Graphical Path Method, Papers

In this paper, presented at the 2009 PMI College of Scheduling Conference, PMA Consultants’s Dr. Gui Ponce de Leon addresses the methodology and logic behind the Graphical Path Method (GPM) and how the emergence of the GPM application will inevitably change the project management process going forward.


CPM (Critical Path Method) applications anchored on database-driven scheduling engines controlled via keyboard and mouse have been the dominant paradigm in project management. Database modeling of what is arguably a graphical application in akin to CAD – on like support until 3D Modeling/BIM pulls the plug. While CPM software vendors seem to be focused on complex scheduling engines, intuitive graphical user interfaces anchored on objectbase principles and gestural computing are progressing to where they are ignored at the user’s risk.

Historical Context

Owing to the technology of the times, early CPM practice was graphical and planning-centric. A “CPM” was a graphically-depicted project network (whether hand-drawn or computer-drawn) conveying activities and logic, ergo the “plan.” Dates and floats were simply the mathematical corollary of the network graph. The motto was: logic rules, dates serve. Scheduling was an above-board exercise; what with the network model for all to see. Manipulation of a schedule was not a consideration – else the manipulator might expose himself to ridicule.

Starting in the mid-1980’s, with the computational power of the PC, the practice of CPM morphed into a data driven paradigm – sans the graphics. The power of the graphics was supplanted by the sophistication of the scheduling engine. Without a graph for all to see, eventually it became: dates rule, logic serves. The end game was to get the dates by crook & hook, logic was secondary. Two generations of schedulers have grown to believe that network anomalies such as endless constraint dates, negative lags, retained logic/progress override, loose ends, activities with only start-to-start or finish-to-finish successors, et. al., were tools of the trade. A “CPM” went from a network diagram to software-driven activity and logic data, conveyed by a listing and/or a bar chart to boot!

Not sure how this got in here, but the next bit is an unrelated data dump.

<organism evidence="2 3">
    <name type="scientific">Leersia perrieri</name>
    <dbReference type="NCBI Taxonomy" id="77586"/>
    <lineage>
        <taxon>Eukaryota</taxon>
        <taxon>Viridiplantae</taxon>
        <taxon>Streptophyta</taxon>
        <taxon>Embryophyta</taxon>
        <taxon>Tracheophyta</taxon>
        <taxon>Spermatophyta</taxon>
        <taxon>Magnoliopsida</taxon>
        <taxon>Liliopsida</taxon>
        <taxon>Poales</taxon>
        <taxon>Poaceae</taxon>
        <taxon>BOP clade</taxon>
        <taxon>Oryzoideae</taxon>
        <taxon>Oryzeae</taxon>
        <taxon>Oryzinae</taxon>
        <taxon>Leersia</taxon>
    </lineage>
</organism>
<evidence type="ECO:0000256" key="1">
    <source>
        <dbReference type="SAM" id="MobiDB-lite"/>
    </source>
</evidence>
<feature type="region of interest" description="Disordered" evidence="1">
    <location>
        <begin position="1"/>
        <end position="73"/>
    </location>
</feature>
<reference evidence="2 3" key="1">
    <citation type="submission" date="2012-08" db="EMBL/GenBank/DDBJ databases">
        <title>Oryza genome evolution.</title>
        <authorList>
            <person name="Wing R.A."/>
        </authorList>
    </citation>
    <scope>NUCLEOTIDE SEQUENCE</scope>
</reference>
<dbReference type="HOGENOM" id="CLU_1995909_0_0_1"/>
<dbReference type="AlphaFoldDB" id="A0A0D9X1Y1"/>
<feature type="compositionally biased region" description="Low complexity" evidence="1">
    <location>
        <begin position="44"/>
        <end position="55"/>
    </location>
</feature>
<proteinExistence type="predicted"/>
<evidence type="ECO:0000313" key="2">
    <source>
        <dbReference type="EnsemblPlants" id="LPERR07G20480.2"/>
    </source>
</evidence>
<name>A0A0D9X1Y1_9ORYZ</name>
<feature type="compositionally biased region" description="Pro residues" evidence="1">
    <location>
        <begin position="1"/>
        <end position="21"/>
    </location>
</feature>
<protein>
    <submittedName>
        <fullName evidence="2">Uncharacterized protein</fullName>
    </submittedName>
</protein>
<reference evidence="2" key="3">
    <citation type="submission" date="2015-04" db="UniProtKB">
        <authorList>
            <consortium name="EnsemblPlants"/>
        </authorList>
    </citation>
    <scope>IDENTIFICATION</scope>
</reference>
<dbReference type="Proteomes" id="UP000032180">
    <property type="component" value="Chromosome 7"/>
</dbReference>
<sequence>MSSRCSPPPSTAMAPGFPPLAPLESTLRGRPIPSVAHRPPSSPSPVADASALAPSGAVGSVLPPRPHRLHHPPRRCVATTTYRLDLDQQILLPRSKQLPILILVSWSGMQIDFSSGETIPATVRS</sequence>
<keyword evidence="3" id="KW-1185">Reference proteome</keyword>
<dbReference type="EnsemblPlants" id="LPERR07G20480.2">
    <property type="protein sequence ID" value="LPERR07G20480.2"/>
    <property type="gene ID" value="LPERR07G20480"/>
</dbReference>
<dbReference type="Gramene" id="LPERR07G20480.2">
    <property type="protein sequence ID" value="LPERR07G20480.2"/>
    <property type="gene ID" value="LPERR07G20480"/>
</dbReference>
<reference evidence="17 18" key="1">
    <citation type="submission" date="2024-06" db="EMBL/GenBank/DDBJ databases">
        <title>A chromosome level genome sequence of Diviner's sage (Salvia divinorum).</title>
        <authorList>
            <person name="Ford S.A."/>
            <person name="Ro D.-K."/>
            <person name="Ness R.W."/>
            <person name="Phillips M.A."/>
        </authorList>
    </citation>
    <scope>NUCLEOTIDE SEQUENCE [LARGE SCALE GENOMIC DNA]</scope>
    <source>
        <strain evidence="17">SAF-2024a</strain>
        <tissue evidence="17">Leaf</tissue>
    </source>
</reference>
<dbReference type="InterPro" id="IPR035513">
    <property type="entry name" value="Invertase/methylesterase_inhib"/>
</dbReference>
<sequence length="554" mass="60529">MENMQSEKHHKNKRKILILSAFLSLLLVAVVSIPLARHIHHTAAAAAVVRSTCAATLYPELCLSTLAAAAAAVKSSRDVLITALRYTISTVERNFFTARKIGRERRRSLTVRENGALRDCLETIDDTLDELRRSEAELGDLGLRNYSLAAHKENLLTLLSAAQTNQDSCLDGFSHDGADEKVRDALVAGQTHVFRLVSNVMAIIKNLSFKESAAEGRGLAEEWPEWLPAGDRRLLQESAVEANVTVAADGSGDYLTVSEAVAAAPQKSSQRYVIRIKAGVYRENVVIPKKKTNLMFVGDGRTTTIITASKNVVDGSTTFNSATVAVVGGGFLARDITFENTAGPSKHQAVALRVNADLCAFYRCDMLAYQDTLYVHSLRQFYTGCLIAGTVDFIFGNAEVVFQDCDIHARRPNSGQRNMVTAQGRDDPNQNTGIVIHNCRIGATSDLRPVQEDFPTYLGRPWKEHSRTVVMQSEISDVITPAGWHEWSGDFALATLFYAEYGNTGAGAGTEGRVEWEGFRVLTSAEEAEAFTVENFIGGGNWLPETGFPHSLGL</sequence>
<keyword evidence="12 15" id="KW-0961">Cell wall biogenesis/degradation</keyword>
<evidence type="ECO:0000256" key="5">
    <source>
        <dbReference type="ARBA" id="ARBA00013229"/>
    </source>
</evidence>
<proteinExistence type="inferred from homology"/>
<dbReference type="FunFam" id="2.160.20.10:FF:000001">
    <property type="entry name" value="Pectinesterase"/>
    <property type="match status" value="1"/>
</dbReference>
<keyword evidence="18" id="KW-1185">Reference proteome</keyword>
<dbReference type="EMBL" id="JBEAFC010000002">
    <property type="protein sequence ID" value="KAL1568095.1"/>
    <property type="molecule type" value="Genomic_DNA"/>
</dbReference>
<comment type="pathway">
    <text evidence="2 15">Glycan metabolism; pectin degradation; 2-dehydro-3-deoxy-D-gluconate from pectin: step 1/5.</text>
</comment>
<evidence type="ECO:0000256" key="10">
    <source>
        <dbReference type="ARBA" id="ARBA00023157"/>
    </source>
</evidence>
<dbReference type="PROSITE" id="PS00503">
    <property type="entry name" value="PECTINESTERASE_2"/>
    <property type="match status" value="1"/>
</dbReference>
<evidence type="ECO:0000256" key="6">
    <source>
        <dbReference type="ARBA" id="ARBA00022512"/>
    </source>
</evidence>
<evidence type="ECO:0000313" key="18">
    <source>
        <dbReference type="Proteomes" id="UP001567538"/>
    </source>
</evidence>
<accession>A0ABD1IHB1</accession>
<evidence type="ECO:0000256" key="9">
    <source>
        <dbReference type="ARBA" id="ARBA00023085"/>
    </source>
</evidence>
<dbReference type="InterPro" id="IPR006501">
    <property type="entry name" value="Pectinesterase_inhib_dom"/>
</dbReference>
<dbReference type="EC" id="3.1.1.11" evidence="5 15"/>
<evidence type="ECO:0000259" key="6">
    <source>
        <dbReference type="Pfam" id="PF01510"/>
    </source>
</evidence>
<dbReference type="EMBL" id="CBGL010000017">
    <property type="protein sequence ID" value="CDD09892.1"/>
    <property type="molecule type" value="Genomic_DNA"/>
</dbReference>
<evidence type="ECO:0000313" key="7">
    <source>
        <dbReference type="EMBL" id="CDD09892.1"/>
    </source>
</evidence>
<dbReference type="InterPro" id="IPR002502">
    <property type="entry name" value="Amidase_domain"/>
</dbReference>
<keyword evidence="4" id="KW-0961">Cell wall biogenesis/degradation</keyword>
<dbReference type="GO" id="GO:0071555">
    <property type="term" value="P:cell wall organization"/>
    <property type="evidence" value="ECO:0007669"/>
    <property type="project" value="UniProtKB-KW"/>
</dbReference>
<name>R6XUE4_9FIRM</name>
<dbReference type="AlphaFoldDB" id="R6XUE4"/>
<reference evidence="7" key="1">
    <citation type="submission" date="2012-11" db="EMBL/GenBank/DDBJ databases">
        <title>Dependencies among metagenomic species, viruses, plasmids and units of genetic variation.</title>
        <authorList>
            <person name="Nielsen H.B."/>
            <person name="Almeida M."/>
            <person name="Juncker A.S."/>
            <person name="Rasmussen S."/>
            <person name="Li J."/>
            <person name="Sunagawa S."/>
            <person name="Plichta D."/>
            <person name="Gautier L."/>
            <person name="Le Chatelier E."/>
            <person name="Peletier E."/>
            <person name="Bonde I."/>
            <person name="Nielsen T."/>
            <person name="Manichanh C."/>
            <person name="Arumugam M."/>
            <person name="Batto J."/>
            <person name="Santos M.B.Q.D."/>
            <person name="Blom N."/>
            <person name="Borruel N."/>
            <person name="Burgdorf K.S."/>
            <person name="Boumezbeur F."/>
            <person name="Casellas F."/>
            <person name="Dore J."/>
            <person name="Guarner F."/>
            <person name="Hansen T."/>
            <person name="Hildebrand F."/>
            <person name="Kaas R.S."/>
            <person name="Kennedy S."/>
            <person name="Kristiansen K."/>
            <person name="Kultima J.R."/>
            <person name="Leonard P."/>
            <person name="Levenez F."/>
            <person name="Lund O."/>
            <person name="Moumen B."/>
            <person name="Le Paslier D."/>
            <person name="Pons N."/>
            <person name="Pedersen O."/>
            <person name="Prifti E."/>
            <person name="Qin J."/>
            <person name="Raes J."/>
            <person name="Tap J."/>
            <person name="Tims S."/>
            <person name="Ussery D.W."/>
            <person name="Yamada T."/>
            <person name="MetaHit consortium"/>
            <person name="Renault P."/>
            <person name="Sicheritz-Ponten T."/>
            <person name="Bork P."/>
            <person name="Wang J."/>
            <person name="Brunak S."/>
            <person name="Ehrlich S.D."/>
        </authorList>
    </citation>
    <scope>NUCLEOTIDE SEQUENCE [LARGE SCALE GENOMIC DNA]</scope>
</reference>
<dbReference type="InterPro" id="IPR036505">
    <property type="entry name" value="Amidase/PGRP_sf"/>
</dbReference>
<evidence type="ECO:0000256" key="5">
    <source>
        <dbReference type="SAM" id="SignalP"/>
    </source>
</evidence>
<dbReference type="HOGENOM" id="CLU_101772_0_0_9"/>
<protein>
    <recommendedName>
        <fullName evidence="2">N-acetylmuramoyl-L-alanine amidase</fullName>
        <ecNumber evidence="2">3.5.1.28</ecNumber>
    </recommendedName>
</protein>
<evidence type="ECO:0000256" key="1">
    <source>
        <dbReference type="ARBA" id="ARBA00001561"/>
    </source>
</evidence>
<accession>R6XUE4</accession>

At some point, the elders of the scheduling community cried out: we are not going to take it any more. There being far more entrenched stakeholders (i.e., software vendors and present-day schedulers) than elders, no change was effected. Arguably, the scheduling profession remains mired in the morass in which it has been for the last two decades. Except, courtesy of new, powerful graphics interfaces, new thinking and the foundational power of the mathematics underlying network graph theory, help is on the way.

The Graphical Planning Method® (GPM)

GPM transforms conventional CPM planning and scheduling by making it an engaging, interactive, realtime process anchored in computerized, graphical, objectbase project networking methods. The intent is for GPM software applications to hinge on GPM algorithms for object encapsulation and message passing. Existing CPM applications rely on inline CPM scheduling engines to process data to carry out schedule calculations in a succession of batch modes. In contrast, GPM applications rely on objects that contain embedded rules and computational algorithms that interact with one another via message passing to perform planning and scheduling functions in real time – in addition to interactive graphics display.

Authored By:

Dr. Gui Ponce de Leon, PE, PMP, LEED AP
Originally published as a part of PMICOS 2009 Annual Conference

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